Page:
Former resident recounts what drew him originally to city
The late Bob Easton moved to Lampasas after World War II and was instrumental in establishment of the Lampasas Dispatch as well as radio station KHIT.
The late Bob Easton moved to Lampasas after World War II and was instrumental in establishment of the Lampasas Dispatch as well as radio station KHIT.

‘We left with regret. The departure was such a wrench that for 25 years we found it difficult to think of coming back. When we told friends in California that we were planning to revisit Lampasas and that already four different people had offered to drive the 150-mile roundtrip to Austin to meet our plane, they shook their heads in disbelief. Such hospitality doesn’t grow everywhere.’
-- the late Bob Easton, commenting on Lampasas

COMMENTARY

EDITOR’S NOTE: The following story was forwarded to the Dispatch Record by Jimmy Hammett for publication. It is a commentary the late Bob Easton wrote in the mid-1970s after a return visit to Lampasas. Easton died at his Santa Barbara, California home on Nov. 14, 1999.

Easton once was described by Lampasas County native and illustrious New York Herald-Tribune city editor Stanley Walker as “the town’s most loving booster, sincere and 100 percent pro-Lampasas.”

Hospitality brought us to Lampasas originally, and hospitality brought us back after 25 years.

I was stationed at Camp Hood during World War II and could find no place for my wife to live until Charlie Wachendorfer offered us a room at the Hotel Wachen. It was the only vacancy in town.

It became our home for six memorable weeks in 1943. Uncle Charlie and Aunt Verna, as we soon learned to call them, were like foster parents.

At Otto Lang’s food market and Cass’ Rexall Drug we heard for the first time “Hurry back!” and “Come see us!” We had never encountered such openness and friendship. Most unforgettable of all was the way Uncle Charlie answered telephone calls at his lobby switchboard: “Hello, this is me. That you?”

It sounded like what peace was, or should be, all about.

From a pup tent in a rainy woods in France, I wrote Jane [Easton’s wife]: “If this war ever ends and we survive, let’s go to a place like Lampasas and put our roots deep into the American soil.”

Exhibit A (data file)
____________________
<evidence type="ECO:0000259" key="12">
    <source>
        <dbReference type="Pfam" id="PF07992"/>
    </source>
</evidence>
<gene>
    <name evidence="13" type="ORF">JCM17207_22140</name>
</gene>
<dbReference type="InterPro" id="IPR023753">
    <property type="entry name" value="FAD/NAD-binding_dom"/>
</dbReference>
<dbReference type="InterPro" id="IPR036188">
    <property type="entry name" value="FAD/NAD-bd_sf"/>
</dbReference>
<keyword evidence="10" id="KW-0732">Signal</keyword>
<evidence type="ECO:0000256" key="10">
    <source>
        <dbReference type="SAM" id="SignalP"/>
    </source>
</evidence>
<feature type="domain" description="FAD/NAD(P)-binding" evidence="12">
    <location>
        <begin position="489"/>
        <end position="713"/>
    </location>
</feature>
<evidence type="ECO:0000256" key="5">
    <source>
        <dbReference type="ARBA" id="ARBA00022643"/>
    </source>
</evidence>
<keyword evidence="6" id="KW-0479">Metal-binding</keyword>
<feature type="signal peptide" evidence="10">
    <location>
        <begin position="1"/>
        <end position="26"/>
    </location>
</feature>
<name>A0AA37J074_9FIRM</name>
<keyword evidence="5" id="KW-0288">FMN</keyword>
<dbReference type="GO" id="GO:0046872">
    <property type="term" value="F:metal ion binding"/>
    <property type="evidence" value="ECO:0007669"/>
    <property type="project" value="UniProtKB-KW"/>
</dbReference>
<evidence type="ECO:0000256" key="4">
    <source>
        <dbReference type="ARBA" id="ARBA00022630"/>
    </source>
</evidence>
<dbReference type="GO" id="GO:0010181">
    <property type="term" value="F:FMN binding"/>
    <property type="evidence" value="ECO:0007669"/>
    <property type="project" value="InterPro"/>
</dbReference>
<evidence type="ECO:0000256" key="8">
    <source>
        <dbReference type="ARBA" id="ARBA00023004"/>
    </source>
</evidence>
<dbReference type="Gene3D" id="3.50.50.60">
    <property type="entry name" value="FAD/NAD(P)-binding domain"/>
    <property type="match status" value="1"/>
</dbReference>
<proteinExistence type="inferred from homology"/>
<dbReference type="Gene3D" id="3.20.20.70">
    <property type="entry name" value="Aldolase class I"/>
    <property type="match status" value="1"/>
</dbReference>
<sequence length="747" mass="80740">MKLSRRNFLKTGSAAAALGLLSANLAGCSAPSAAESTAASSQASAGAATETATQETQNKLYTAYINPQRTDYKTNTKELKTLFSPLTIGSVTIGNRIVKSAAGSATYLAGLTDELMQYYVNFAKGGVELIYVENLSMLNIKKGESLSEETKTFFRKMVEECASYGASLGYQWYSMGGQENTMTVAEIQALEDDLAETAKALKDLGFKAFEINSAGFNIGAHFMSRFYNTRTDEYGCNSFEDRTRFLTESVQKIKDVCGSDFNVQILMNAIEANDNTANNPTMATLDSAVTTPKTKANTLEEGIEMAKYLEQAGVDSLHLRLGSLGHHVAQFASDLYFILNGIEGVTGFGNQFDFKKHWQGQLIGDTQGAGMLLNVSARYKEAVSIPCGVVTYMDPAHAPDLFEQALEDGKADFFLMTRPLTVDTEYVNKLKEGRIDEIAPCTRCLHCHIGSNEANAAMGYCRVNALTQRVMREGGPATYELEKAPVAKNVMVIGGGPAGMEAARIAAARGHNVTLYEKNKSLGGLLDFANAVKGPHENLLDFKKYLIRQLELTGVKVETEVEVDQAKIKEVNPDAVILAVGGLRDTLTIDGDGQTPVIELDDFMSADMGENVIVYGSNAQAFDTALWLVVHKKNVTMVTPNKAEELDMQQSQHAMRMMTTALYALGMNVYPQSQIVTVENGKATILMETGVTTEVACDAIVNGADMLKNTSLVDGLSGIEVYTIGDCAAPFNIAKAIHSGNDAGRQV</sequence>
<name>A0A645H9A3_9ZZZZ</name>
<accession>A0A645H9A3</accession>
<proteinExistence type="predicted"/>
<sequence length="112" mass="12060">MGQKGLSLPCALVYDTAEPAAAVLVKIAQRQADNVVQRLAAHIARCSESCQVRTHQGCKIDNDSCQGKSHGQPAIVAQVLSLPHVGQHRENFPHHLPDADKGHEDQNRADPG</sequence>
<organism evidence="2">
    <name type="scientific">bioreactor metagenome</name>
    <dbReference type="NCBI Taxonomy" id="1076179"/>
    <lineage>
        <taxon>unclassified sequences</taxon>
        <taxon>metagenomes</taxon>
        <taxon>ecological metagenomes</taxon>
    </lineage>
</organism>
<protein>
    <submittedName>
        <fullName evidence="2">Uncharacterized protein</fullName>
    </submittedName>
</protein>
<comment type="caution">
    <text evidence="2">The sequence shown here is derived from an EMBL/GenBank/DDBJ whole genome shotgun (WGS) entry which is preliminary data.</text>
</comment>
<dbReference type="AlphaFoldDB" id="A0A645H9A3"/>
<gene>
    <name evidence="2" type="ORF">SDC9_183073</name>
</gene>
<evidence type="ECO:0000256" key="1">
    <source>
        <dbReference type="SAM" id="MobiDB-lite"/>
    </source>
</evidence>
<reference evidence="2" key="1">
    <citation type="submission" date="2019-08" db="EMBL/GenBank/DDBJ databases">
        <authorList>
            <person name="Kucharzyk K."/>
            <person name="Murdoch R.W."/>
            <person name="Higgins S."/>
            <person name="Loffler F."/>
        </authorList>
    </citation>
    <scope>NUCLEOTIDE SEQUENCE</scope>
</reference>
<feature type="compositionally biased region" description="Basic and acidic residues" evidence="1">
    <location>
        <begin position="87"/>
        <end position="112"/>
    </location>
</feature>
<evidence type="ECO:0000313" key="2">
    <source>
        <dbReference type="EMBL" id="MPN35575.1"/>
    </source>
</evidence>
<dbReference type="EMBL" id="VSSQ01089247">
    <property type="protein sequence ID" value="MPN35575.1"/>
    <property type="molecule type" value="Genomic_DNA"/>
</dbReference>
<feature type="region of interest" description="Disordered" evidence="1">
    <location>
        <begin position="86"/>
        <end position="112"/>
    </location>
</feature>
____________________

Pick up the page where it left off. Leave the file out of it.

In 1946, we bought Roger Carpenter’s house at the corner of North Arnold and Avenue A.

E.C. Lowe at Lometa gave me a job on his newspaper as apprentice printer-editor under the G.I. Bill of Rights. A few months later E.C., Ward Lowe and I founded the Hill Country Publishing Co. and established the Lampasas Dispatch.

J.V. Hammett drew up the articles of incorporation. Herbert Abney leased us office space in his old Leader building near the City Hall. One of our first subscribers was the Rev. Hicks; one of our first guest columnists was Stanley Walker. The mainstay of our one-man staff was a 15-year-old boy named Norris Monroe who could do anything from cast a cut to sell an ad.

Ray Jones, whose saddlery and boot shop was located on Third Street near the Christian Church, became our first advertiser. Happily for us, others followed Ray’s example. I used to enumerate them before falling asleep at night.

To expand our operations we moved into the building formerly occupied by Glynn Perkins’ pecan and wool warehouse on the east side of the square. It was a time of beginnings. Mayor W.M. Brook was leading the city into new postwar attitudes. Streets were being paved. There was talk of a golf course in Hancock Park. Dr. Rush McMillin was calling attention to public health and welfare problems that led to immunization programs and to two modern nursing homes.

Yet Elijah Chambers, in from the wild country east of Izoro, could be seen on the square with a half-dozen dead rattlesnakes hanging from his snake spear, and Mrs. John B. Taylor, the county treasurer, paid him the standard 10-cent bounty for each of them.